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3D Printed Glioblastomas Helps Evaluate Therapeutic Efficacy

By MedImaging International staff writers
Posted on 19 Mar 2020
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Image: A new imaging technique enables the study of 3D-printed brain tumors (Photo courtesy of RPI)
Image: A new imaging technique enables the study of 3D-printed brain tumors (Photo courtesy of RPI)
A new study shows how bioprinting and imaging of glioblastoma cells can be used to generate three dimensional (3D) models of brain tumors.

Developed at the European Molecular Biology Laboratory (Heidelberg, Germany), Northeastern University (Boston, MA, USA), the Rensselaer Polytechnic Institute (RPI; Troy, NY, USA), and other institutions, the integrated platform is designed to generate an in-vitro 3D glioblastoma multiforme (GBM) model with perfused vascular channels, made out of patient-derived tumor cell bio-inks printed together with the blood vessels. The bioprinted blood vessels also provide channels for therapeutics to travel through, such as the chemotherapy drug Temozolomide.

In the body, drug delivery to GBM cells is especially complicated because of the blood-brain barrier (BBB). The 3D model, on the other hand, enables long-term culture and drug delivery and provides a more accurate evaluation of a drug's effectiveness than directly injecting the therapy into the cells. The 3D model also facilitates mesoscopic fluorescence molecular tomography (2GMFMT), a novel imaging method that can noninvasively assess longitudinal fluorescent signals from the therapeutic drugs over the whole in vitro model. The study was published on March 6, 2020, in Science Advances.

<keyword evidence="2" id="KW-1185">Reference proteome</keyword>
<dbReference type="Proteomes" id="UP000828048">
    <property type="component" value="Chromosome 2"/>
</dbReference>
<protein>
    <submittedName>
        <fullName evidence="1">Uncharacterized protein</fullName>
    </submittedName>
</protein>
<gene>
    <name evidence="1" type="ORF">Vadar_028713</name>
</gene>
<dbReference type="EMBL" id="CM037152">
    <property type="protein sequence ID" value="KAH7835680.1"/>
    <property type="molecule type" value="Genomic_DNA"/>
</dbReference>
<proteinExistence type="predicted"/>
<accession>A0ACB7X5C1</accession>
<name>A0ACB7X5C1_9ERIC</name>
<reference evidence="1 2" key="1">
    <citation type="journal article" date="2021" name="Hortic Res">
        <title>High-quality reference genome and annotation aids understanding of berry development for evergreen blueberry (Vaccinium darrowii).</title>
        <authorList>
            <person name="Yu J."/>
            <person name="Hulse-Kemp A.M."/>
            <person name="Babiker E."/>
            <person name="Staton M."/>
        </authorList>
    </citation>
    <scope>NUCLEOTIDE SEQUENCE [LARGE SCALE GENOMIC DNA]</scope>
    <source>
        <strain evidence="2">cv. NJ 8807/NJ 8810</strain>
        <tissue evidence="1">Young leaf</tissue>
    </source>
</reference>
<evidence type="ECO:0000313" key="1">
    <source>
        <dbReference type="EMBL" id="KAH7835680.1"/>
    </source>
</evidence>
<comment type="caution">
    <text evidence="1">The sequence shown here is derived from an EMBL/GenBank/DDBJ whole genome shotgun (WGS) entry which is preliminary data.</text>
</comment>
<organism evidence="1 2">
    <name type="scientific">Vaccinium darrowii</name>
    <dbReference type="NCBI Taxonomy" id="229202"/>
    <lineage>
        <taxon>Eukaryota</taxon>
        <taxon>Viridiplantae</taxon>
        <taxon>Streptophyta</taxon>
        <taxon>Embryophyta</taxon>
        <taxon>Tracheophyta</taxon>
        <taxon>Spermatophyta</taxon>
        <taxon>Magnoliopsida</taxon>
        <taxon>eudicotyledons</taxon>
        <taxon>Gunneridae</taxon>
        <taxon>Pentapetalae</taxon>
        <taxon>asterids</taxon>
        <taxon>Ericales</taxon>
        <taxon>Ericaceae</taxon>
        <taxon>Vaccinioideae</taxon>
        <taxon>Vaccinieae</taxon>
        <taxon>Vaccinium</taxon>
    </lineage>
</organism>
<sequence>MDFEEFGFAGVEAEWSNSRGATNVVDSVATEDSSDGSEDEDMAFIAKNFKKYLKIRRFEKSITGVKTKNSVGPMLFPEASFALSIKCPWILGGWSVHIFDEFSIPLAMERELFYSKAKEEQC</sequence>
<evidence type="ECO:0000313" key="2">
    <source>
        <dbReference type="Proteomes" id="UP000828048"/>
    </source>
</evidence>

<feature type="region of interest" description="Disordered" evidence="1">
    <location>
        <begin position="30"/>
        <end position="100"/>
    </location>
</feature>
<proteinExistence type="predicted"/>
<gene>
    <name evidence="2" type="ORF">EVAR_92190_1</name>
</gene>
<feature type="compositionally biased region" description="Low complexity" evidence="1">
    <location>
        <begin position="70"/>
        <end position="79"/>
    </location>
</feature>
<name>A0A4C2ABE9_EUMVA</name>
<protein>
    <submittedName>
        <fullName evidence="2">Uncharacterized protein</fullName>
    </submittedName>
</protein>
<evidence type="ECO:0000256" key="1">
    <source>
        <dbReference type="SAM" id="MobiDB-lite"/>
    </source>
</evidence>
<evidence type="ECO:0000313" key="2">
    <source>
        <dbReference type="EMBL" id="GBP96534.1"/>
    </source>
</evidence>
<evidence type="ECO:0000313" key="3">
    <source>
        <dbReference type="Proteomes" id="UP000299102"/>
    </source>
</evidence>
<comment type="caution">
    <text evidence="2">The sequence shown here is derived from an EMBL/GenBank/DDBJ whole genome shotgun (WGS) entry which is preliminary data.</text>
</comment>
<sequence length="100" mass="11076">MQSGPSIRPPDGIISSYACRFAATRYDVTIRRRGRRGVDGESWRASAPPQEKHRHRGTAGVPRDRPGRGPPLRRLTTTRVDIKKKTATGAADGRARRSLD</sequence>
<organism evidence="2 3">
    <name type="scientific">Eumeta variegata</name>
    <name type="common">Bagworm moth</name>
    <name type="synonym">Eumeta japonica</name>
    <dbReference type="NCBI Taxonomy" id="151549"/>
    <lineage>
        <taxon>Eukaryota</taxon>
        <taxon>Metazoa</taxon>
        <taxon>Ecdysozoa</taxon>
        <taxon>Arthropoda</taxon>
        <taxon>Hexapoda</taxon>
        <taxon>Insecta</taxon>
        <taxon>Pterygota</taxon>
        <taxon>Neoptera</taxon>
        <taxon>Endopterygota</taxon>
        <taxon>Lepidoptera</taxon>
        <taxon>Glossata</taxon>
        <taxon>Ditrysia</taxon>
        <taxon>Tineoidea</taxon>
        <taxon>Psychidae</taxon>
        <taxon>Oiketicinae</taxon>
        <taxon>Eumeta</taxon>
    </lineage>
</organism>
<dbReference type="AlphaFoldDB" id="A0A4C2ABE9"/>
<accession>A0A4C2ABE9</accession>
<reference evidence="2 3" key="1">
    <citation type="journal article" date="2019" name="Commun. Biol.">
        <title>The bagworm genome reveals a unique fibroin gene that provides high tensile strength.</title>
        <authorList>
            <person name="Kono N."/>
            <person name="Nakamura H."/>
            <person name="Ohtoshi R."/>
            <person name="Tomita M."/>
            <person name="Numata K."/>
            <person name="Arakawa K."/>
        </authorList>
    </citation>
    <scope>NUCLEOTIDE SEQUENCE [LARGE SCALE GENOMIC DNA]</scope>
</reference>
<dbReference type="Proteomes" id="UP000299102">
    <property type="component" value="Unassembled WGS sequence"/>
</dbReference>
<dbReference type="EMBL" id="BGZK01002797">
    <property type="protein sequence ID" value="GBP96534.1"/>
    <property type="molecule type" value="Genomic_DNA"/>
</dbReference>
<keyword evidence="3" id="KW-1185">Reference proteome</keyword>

“There is a need to understand the biology and the complexity of the glioblastoma. What's known is that glioblastomas are very complex in terms of their makeup, and this can differ from patient to patient,” said corresponding author professor of biomedical engineering Xavier Intes, PhD, of RPI. “We developed a new technology that allows us to go deeper than florescence microscopy. It allows us to see, first, if the cells are growing, and then, if they respond to the drug. That's the unique part of the bioprinting that has been very powerful. It's closer to what would happen in vivo.”

GBM is a highly invasive malignant brain tumor that carries a dismal prognosis, with a median survival of 14 months and less than 10% 5-year survival rate after diagnosis, despite aggressive therapy, including surgery, radiotherapy, and chemotherapy.

Related Links:
European Molecular Biology Laboratory
Northeastern University
Rensselaer Polytechnic Institute



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